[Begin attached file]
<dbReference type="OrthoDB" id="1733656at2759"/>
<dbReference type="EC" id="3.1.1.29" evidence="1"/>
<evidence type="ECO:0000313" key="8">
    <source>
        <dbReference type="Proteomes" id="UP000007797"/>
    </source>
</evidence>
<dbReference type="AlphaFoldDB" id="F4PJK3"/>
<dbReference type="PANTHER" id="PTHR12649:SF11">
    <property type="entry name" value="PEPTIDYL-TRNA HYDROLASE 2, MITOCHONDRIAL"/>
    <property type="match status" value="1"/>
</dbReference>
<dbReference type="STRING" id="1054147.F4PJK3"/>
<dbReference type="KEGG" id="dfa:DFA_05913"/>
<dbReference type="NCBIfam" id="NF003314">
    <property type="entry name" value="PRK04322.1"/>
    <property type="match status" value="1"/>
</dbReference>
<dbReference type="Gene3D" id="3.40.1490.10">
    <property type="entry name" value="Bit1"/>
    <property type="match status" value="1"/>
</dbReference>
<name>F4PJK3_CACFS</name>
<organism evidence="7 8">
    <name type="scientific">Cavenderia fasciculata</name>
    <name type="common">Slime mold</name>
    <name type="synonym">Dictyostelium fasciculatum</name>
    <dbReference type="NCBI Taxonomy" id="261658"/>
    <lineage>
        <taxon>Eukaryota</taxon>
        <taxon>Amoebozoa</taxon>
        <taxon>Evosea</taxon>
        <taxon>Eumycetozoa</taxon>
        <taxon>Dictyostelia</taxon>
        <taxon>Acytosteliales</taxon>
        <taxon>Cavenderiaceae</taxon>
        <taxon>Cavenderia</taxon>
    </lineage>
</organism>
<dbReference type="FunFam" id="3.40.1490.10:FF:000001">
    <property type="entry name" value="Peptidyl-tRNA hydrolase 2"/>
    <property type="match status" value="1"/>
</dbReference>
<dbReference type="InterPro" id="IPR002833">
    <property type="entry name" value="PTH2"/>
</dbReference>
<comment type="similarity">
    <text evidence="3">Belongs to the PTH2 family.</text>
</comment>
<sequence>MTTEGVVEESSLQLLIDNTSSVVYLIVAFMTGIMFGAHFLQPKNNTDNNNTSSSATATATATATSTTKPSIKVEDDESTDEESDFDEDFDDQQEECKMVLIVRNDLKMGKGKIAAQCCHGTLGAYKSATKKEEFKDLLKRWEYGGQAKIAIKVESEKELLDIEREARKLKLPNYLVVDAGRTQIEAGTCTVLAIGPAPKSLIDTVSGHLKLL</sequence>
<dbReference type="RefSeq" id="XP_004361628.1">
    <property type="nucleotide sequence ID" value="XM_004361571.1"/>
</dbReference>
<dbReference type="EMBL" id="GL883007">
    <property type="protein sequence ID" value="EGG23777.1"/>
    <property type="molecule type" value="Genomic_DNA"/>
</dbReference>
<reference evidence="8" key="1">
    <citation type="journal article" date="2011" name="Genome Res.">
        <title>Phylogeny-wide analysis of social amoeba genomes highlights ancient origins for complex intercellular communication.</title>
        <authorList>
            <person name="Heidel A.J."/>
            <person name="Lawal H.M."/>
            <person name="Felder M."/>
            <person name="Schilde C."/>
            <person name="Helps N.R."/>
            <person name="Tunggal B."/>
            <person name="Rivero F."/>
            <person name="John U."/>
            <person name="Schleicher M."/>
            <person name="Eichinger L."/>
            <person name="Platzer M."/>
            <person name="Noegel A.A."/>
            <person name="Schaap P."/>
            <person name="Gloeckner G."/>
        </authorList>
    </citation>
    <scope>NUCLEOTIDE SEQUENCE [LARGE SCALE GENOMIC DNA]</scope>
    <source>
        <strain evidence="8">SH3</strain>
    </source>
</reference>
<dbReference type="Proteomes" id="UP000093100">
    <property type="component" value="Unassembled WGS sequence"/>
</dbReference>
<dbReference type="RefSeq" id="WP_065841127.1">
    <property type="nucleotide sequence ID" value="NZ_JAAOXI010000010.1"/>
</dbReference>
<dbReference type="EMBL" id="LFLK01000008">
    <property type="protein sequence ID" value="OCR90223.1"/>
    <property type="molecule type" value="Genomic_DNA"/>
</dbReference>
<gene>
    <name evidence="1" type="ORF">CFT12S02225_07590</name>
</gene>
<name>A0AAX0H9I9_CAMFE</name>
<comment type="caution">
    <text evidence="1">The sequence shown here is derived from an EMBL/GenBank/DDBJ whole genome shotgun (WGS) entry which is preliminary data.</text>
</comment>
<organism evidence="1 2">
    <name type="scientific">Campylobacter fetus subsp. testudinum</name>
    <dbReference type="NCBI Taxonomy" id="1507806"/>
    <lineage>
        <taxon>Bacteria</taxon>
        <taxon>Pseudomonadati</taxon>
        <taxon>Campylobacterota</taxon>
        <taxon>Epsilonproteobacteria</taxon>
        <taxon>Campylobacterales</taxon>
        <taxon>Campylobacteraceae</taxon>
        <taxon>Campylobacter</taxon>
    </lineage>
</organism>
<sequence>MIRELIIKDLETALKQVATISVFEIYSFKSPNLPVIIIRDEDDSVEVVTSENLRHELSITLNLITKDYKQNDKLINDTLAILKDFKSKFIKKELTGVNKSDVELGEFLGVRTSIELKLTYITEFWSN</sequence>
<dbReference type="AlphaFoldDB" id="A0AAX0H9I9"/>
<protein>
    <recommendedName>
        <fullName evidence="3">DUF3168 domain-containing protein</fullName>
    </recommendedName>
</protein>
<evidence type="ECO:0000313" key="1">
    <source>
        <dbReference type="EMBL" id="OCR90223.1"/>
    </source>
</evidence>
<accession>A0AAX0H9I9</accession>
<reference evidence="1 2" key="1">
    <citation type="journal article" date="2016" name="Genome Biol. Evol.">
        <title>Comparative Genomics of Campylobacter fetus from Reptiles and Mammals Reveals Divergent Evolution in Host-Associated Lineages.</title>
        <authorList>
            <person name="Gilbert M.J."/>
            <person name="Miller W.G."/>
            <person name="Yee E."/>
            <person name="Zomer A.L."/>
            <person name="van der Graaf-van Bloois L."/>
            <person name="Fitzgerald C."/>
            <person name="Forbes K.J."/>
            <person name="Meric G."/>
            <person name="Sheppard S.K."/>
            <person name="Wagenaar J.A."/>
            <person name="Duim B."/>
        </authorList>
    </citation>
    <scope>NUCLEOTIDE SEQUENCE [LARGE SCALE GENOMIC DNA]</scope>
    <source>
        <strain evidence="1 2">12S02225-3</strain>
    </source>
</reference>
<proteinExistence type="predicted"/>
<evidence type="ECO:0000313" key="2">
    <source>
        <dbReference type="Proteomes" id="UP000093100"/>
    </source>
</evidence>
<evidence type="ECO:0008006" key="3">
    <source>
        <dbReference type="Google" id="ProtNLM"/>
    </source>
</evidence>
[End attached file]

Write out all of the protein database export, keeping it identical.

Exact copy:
<dbReference type="OrthoDB" id="1733656at2759"/>
<dbReference type="EC" id="3.1.1.29" evidence="1"/>
<evidence type="ECO:0000313" key="8">
    <source>
        <dbReference type="Proteomes" id="UP000007797"/>
    </source>
</evidence>
<dbReference type="AlphaFoldDB" id="F4PJK3"/>
<dbReference type="PANTHER" id="PTHR12649:SF11">
    <property type="entry name" value="PEPTIDYL-TRNA HYDROLASE 2, MITOCHONDRIAL"/>
    <property type="match status" value="1"/>
</dbReference>
<dbReference type="STRING" id="1054147.F4PJK3"/>
<dbReference type="KEGG" id="dfa:DFA_05913"/>
<dbReference type="NCBIfam" id="NF003314">
    <property type="entry name" value="PRK04322.1"/>
    <property type="match status" value="1"/>
</dbReference>
<dbReference type="Gene3D" id="3.40.1490.10">
    <property type="entry name" value="Bit1"/>
    <property type="match status" value="1"/>
</dbReference>
<name>F4PJK3_CACFS</name>
<organism evidence="7 8">
    <name type="scientific">Cavenderia fasciculata</name>
    <name type="common">Slime mold</name>
    <name type="synonym">Dictyostelium fasciculatum</name>
    <dbReference type="NCBI Taxonomy" id="261658"/>
    <lineage>
        <taxon>Eukaryota</taxon>
        <taxon>Amoebozoa</taxon>
        <taxon>Evosea</taxon>
        <taxon>Eumycetozoa</taxon>
        <taxon>Dictyostelia</taxon>
        <taxon>Acytosteliales</taxon>
        <taxon>Cavenderiaceae</taxon>
        <taxon>Cavenderia</taxon>
    </lineage>
</organism>
<dbReference type="FunFam" id="3.40.1490.10:FF:000001">
    <property type="entry name" value="Peptidyl-tRNA hydrolase 2"/>
    <property type="match status" value="1"/>
</dbReference>
<dbReference type="InterPro" id="IPR002833">
    <property type="entry name" value="PTH2"/>
</dbReference>
<comment type="similarity">
    <text evidence="3">Belongs to the PTH2 family.</text>
</comment>
<sequence>MTTEGVVEESSLQLLIDNTSSVVYLIVAFMTGIMFGAHFLQPKNNTDNNNTSSSATATATATATSTTKPSIKVEDDESTDEESDFDEDFDDQQEECKMVLIVRNDLKMGKGKIAAQCCHGTLGAYKSATKKEEFKDLLKRWEYGGQAKIAIKVESEKELLDIEREARKLKLPNYLVVDAGRTQIEAGTCTVLAIGPAPKSLIDTVSGHLKLL</sequence>
<dbReference type="RefSeq" id="XP_004361628.1">
    <property type="nucleotide sequence ID" value="XM_004361571.1"/>
</dbReference>
<dbReference type="EMBL" id="GL883007">
    <property type="protein sequence ID" value="EGG23777.1"/>
    <property type="molecule type" value="Genomic_DNA"/>
</dbReference>
<reference evidence="8" key="1">
    <citation type="journal article" date="2011" name="Genome Res.">
        <title>Phylogeny-wide analysis of social amoeba genomes highlights ancient origins for complex intercellular communication.</title>
        <authorList>
            <person name="Heidel A.J."/>
            <person name="Lawal H.M."/>
            <person name="Felder M."/>
            <person name="Schilde C."/>
            <person name="Helps N.R."/>
            <person name="Tunggal B."/>
            <person name="Rivero F."/>
            <person name="John U."/>
            <person name="Schleicher M."/>
            <person name="Eichinger L."/>
            <person name="Platzer M."/>
            <person name="Noegel A.A."/>
            <person name="Schaap P."/>
            <person name="Gloeckner G."/>
        </authorList>
    </citation>
    <scope>NUCLEOTIDE SEQUENCE [LARGE SCALE GENOMIC DNA]</scope>
    <source>
        <strain evidence="8">SH3</strain>
    </source>
</reference>
<dbReference type="Proteomes" id="UP000093100">
    <property type="component" value="Unassembled WGS sequence"/>
</dbReference>
<dbReference type="RefSeq" id="WP_065841127.1">
    <property type="nucleotide sequence ID" value="NZ_JAAOXI010000010.1"/>
</dbReference>
<dbReference type="EMBL" id="LFLK01000008">
    <property type="protein sequence ID" value="OCR90223.1"/>
    <property type="molecule type" value="Genomic_DNA"/>
</dbReference>
<gene>
    <name evidence="1" type="ORF">CFT12S02225_07590</name>
</gene>
<name>A0AAX0H9I9_CAMFE</name>
<comment type="caution">
    <text evidence="1">The sequence shown here is derived from an EMBL/GenBank/DDBJ whole genome shotgun (WGS) entry which is preliminary data.</text>
</comment>
<organism evidence="1 2">
    <name type="scientific">Campylobacter fetus subsp. testudinum</name>
    <dbReference type="NCBI Taxonomy" id="1507806"/>
    <lineage>
        <taxon>Bacteria</taxon>
        <taxon>Pseudomonadati</taxon>
        <taxon>Campylobacterota</taxon>
        <taxon>Epsilonproteobacteria</taxon>
        <taxon>Campylobacterales</taxon>
        <taxon>Campylobacteraceae</taxon>
        <taxon>Campylobacter</taxon>
    </lineage>
</organism>
<sequence>MIRELIIKDLETALKQVATISVFEIYSFKSPNLPVIIIRDEDDSVEVVTSENLRHELSITLNLITKDYKQNDKLINDTLAILKDFKSKFIKKELTGVNKSDVELGEFLGVRTSIELKLTYITEFWSN</sequence>
<dbReference type="AlphaFoldDB" id="A0AAX0H9I9"/>
<protein>
    <recommendedName>
        <fullName evidence="3">DUF3168 domain-containing protein</fullName>
    </recommendedName>
</protein>
<evidence type="ECO:0000313" key="1">
    <source>
        <dbReference type="EMBL" id="OCR90223.1"/>
    </source>
</evidence>
<accession>A0AAX0H9I9</accession>
<reference evidence="1 2" key="1">
    <citation type="journal article" date="2016" name="Genome Biol. Evol.">
        <title>Comparative Genomics of Campylobacter fetus from Reptiles and Mammals Reveals Divergent Evolution in Host-Associated Lineages.</title>
        <authorList>
            <person name="Gilbert M.J."/>
            <person name="Miller W.G."/>
            <person name="Yee E."/>
            <person name="Zomer A.L."/>
            <person name="van der Graaf-van Bloois L."/>
            <person name="Fitzgerald C."/>
            <person name="Forbes K.J."/>
            <person name="Meric G."/>
            <person name="Sheppard S.K."/>
            <person name="Wagenaar J.A."/>
            <person name="Duim B."/>
        </authorList>
    </citation>
    <scope>NUCLEOTIDE SEQUENCE [LARGE SCALE GENOMIC DNA]</scope>
    <source>
        <strain evidence="1 2">12S02225-3</strain>
    </source>
</reference>
<proteinExistence type="predicted"/>
<evidence type="ECO:0000313" key="2">
    <source>
        <dbReference type="Proteomes" id="UP000093100"/>
    </source>
</evidence>
<evidence type="ECO:0008006" key="3">
    <source>
        <dbReference type="Google" id="ProtNLM"/>
    </source>
</evidence>